Lecture/Lunch Made in the Americas: The New World Discovers Asia Tuesday, October 11 11:00 Nichols Board of Trustees Suite Dennis Carr, Carolyn and Peter Lynch Curator of Decorative Arts and Scuplture, Museum of Fine Arts, Boston
Annual Meeting/Lunch Tuesday, November 8 11:00 Nichols Board of Trustees Suite
Lecture/Lunch Introduction to The Deering Family Galleries of Medieval and Renaissance Arms and Armor Tuesday, December 13 11:00 Nichols Board of Trustees Suite Jonathan Tavares, associate curator of arms and armor, The Art Institute of Chicago
Lecture/Lunch The Folk Art Collection of Elie Nadelman: Making it Modern Tuesday, January 10 11:00 Nichols Board of Trustees Suite Margi Hofer, vice president and director, New York Historical Society, New York
Lecture/Lunch The Latest Dish: A Century of Collecting European Ceramics in America Tuesday, February 14 11:00 Nichols Board of Trustees Suite Letitia Roberts, former vice president of Sotheby's and an expert on European ceramics and Chinese export porcelain
Lecture/Lunch Early American Glass in Philadelphia Tuesday, March 14 11:00 Nichols Board of Trustees Suite Mary Mills, historic glass specialist, Cultural Resources, Philadelphia Metro
Lecture/Lunch Fabergé: Jeweler to the Russian Imperial Court Tuesday, April 11 11:00 Nichols Board of Trustees Suite Nicholas B. A. Nicholson, Senior Vice President, Division Head of American and European Furniture and Decorative Arts at Freeman’s, America’s oldest auction house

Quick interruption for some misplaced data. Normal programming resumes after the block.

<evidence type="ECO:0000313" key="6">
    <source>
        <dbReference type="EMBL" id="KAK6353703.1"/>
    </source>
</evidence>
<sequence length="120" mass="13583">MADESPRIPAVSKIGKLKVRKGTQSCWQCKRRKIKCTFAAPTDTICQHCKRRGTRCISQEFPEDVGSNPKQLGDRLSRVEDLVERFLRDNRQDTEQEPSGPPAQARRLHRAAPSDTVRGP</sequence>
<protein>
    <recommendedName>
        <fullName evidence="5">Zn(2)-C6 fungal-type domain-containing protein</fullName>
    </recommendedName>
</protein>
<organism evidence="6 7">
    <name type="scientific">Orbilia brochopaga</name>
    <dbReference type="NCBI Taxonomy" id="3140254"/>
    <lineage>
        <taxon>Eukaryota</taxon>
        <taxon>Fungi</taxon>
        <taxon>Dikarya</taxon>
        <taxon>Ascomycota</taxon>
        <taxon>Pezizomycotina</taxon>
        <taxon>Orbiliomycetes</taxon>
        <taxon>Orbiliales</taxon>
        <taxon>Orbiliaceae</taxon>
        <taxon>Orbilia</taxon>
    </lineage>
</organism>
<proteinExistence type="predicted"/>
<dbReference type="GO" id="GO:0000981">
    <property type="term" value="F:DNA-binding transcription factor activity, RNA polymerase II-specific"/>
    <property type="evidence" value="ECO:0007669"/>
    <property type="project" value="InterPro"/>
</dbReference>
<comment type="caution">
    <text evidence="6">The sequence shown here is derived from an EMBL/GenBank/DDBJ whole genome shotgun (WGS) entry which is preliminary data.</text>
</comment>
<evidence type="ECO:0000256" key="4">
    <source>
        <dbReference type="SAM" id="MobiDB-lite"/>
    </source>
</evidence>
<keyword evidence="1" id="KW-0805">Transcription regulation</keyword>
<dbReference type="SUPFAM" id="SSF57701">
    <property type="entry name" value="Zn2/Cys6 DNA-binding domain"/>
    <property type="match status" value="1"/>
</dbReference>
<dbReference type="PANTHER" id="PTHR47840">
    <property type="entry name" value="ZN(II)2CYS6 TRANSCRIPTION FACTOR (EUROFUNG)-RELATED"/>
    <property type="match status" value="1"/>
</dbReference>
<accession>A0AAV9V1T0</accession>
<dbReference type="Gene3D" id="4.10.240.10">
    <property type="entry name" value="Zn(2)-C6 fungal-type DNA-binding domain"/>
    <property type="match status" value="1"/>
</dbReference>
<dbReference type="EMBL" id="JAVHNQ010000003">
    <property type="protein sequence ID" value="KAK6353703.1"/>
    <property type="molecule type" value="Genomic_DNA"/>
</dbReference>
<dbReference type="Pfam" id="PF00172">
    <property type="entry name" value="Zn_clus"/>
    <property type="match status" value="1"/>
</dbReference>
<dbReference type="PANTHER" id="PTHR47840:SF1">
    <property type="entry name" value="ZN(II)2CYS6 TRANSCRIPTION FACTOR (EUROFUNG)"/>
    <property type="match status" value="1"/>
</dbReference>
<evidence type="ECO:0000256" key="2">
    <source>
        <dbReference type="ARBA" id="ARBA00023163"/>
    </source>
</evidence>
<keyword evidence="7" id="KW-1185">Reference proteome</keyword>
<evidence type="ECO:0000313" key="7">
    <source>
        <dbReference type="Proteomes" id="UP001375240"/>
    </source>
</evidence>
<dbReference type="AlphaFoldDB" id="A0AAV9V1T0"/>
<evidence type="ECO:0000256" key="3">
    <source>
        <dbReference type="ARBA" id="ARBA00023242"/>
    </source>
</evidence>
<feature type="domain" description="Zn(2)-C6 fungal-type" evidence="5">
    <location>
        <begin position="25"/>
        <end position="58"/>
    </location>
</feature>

Annual Spring Luncheon Rooms for Today: Easy Living with Antiques Tuesday, April 25 10:30 The Casino, 195 East Delaware Place Suzanne Rheinstein, internationally recognized interior designer and owner of Hollyhock
Lecture/Afternoon Tea The Antiquarian Society: Celebrating 140 years Tuesday, May 16 2:00 Nichols Board of Trustees Suite Celia Hilliard, cultural historian and Antiquarian Society board member
All of the lecture/luncheon programs take place at the Art Institute of Chicago, except the Spring Luncheon, which occurs at the Casino.
1 day 7 hours ago The Art Institute of Chicago TOMORROW at 4:00—See the world premiere of “The Electric Stage” by performance collective Manual Cinema.
Manual Cinema uses vintage overhead projectors, multiple screens, puppets, actors, live camera feeds, sound design, and a live music ensemble to create immersive visual stories on stage and screen.
1 day 9 hours ago The Art Institute of Chicago A Sunday on La Grande Jatte has been among the museum’s most beloved paintings since it first entered the collection in 1926. ARTicle celebrates the birthday of Georges Seurat, with some fun facts about this pointillist masterpiece.
2 days 2 hours ago The Art Institute of Chicago #TBT Ladies strike a pose in Blackstone Hall, 1909.
Demolished in 1958, the enormous two-story gallery once spanned the area between where the Asian art and Prints and Drawings galleries are today and housed over 150 plaster cast sculptures, many replicas of Greek and Roman art received as gifts from the French government.